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4 of 4 people found the following review helpful
on December 12, 2002
This is the best "primer" to feminism that I've ever read. It's a great read for people who know nothing about feminism or who are only familiar with mainstream society's myths about feminism, because it offers a concise and easy to understand history of the movement. hooks also clears up misunderstanding on the definitions of the terms feminist and feminism. She touches on problems within the movement and where we're at now. I also think this is an excellent book for seasoned feminists to have on hand. For one thing, you can find the quotes and passages you're looking for with ease...and it also helps to have read a book that you should be suggesting to those new to feminism.
Finally, I disagree with the reviewer who said this book is only for the "fringe" because hooks points out "our feminist pioneers [were] privileged, educated white women." Um...THEY WERE for the most part. If you're looking for a whitewashed version of the history of feminism then this book isn't for you. Like the feminist movement itself, this book cannot address sex and gender without also addressing race and class. Also, nowhere in the book does hooks imply that housewives are excluded from feminism. The book actually touches on the fact that most of the work done by women (including especially unpaid domestic labor) is still unpaid and undervalued in this society.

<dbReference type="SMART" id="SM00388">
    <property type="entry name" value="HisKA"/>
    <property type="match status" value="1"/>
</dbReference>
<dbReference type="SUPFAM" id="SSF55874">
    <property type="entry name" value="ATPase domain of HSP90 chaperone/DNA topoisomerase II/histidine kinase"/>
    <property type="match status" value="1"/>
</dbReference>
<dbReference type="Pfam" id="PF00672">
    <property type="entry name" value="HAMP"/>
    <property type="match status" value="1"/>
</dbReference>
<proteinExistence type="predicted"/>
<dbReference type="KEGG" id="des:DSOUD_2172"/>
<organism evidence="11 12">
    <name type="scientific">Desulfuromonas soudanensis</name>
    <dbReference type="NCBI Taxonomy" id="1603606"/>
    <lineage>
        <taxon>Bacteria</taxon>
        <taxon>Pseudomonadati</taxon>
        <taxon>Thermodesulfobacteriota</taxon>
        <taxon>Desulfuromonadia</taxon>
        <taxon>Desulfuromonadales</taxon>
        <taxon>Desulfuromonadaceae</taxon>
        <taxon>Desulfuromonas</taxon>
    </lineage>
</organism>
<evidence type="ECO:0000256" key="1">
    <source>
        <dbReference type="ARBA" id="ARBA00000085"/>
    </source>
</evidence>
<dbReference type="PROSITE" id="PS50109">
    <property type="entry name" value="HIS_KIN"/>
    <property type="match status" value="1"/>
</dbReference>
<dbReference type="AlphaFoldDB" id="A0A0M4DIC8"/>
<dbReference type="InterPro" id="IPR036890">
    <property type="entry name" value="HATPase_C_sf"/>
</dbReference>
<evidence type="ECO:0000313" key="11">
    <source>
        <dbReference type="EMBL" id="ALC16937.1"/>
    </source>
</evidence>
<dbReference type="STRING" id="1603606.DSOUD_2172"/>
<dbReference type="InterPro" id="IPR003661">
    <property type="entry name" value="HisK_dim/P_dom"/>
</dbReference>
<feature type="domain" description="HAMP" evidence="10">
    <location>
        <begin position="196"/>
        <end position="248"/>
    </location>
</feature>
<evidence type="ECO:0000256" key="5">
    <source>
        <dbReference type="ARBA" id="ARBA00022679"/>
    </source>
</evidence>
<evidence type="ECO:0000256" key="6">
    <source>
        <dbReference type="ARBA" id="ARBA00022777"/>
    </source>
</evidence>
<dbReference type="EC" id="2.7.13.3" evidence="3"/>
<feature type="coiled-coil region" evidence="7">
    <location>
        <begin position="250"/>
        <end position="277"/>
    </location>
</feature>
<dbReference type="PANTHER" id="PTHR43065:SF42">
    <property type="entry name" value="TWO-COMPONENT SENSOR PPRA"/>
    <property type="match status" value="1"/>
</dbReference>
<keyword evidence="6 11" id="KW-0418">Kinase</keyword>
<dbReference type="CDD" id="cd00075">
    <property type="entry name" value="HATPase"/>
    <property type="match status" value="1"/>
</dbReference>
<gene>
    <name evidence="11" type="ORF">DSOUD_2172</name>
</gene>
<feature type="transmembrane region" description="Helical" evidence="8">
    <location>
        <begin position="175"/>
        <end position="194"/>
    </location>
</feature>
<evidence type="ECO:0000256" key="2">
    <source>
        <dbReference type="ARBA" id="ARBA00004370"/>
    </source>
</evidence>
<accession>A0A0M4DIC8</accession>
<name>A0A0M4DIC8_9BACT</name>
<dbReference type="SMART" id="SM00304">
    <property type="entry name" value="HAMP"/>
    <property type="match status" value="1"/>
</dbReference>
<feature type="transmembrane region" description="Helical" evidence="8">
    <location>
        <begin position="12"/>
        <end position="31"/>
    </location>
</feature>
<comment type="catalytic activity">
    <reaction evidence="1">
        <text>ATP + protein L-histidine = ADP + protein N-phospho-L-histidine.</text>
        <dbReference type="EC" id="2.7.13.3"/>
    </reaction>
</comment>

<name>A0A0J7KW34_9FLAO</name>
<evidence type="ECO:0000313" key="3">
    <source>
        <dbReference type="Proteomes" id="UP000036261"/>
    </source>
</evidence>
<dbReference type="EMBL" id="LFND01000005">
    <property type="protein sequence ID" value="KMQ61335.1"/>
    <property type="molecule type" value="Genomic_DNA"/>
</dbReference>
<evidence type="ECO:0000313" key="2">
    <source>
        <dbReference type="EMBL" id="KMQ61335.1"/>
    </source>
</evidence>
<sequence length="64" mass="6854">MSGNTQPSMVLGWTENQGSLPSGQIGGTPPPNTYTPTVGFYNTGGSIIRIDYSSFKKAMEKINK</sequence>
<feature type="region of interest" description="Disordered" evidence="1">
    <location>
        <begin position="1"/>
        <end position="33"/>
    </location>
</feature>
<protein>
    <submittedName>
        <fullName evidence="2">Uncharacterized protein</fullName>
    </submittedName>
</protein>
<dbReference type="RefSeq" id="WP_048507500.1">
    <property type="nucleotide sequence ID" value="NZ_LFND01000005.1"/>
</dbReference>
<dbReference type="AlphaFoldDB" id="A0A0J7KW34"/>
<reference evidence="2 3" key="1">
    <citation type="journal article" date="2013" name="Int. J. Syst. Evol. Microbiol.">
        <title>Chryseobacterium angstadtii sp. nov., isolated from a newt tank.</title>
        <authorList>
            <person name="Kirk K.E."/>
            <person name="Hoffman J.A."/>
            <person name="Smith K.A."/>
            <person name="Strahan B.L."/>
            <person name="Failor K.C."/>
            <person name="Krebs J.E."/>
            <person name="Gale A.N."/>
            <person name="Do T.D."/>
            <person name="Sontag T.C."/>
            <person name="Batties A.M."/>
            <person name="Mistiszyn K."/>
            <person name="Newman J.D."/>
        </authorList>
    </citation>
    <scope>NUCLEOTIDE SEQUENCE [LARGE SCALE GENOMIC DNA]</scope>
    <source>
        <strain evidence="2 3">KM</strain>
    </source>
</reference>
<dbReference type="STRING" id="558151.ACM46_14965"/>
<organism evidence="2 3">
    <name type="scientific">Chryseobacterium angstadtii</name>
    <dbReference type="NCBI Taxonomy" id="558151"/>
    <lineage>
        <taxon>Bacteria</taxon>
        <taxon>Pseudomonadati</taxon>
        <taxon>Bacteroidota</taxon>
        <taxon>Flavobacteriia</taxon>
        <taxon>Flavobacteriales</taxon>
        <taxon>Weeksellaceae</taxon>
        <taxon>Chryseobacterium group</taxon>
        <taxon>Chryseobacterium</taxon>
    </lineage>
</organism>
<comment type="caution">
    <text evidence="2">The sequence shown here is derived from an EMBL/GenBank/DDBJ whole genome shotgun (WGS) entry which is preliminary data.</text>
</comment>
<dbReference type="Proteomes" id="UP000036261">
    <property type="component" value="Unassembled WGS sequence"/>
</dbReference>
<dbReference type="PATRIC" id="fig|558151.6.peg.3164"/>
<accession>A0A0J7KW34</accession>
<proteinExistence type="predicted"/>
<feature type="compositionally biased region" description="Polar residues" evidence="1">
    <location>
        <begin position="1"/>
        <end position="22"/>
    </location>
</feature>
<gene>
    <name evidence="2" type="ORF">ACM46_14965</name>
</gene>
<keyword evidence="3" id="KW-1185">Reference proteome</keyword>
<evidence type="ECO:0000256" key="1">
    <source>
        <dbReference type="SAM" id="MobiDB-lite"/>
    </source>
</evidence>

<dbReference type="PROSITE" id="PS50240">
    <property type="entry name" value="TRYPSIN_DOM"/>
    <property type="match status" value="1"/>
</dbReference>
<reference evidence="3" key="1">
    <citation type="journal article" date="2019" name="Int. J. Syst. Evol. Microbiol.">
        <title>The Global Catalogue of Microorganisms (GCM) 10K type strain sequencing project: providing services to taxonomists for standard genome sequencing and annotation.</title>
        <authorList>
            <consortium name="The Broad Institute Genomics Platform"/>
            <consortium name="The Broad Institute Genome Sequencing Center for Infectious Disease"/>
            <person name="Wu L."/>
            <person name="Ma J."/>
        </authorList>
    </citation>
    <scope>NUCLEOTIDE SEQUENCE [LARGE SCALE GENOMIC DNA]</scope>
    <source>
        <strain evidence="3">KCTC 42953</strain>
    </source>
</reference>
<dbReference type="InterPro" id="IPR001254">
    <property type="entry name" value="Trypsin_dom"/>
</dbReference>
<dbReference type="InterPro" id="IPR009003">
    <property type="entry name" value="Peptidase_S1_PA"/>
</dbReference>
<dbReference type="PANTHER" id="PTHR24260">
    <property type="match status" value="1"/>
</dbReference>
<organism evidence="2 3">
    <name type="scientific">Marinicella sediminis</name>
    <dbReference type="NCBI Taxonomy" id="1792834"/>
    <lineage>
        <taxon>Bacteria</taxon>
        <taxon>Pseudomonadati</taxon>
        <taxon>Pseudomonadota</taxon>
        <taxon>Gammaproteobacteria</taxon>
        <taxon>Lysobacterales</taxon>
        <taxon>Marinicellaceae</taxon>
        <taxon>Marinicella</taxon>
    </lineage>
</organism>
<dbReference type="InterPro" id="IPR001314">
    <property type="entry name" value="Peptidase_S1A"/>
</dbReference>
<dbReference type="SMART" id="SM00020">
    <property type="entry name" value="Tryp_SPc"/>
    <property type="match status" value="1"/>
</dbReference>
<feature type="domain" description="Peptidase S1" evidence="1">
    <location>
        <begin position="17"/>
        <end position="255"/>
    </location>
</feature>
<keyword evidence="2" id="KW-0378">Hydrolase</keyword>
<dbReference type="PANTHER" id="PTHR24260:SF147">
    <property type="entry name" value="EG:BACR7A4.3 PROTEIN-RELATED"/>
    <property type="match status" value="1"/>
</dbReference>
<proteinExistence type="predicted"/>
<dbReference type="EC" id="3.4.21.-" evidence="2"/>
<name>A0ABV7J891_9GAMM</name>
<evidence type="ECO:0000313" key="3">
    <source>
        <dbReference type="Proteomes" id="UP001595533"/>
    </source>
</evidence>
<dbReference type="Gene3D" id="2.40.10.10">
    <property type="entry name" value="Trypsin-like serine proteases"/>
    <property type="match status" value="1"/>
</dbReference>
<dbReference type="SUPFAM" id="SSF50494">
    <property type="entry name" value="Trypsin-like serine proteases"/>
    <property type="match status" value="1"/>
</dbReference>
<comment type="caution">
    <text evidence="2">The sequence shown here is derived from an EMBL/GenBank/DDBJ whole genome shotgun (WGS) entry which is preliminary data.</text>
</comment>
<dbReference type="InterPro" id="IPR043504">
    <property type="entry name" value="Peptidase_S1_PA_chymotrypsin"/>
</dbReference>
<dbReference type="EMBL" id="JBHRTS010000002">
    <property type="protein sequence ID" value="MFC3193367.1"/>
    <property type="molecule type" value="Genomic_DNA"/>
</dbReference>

The amazing thing about this book is that hooks is able to compress so much information into such an easy and interesting read. You won't put it down except maybe to get your hi-liter.
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3 of 3 people found the following review helpful
on September 17, 2001
Feminism is for Everybody is a great book for third wave generation feminists. Most young feminists of today don't know the history of feminism that bell hooks recounts in this book. bell hooks explains how the current feminist movement lacks a strong sense of sisterhood, and one reason for that is our lack of participation in consciousness raising groups. We need safe, sacred space in which to work out our internalized sexism. We need to learn about feminism outside of the classroom as well as inside it. We need to come together across the lines of race, class, and education, and demand a revolution.
hooks also dicusses some of the differences between "reform" feminism and "revolutionary" feminism, and why knowing about the distinction is so important. That helped me to understand one reason why today's feminism seems to exclude women of color and poor women so much.
I highly recommend hooks' book for women (and men) who are new to feminism and to those who've been involved in the movement for a while. I think she has some excellent and important things to teach us about our movement and where it needs to go.
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2 of 2 people found the following review helpful
on August 22, 2001
This book is a good introduction to bell hooks' feminist critique and thinking. Having read others of her books and been intrigued and challenged by her ideas, I found that this book presented some of her concepts and philosophies in a simple, readable way. The book consists of several concise chapters, each covering a specific topic -- including spirituality, anti-violence movements, female beauty standards, male feminists, love, child-rearing, and many others. Whether or not you agree with what hooks says, this book is an excellent way to get and idea of what she is all about.
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on November 30, 2001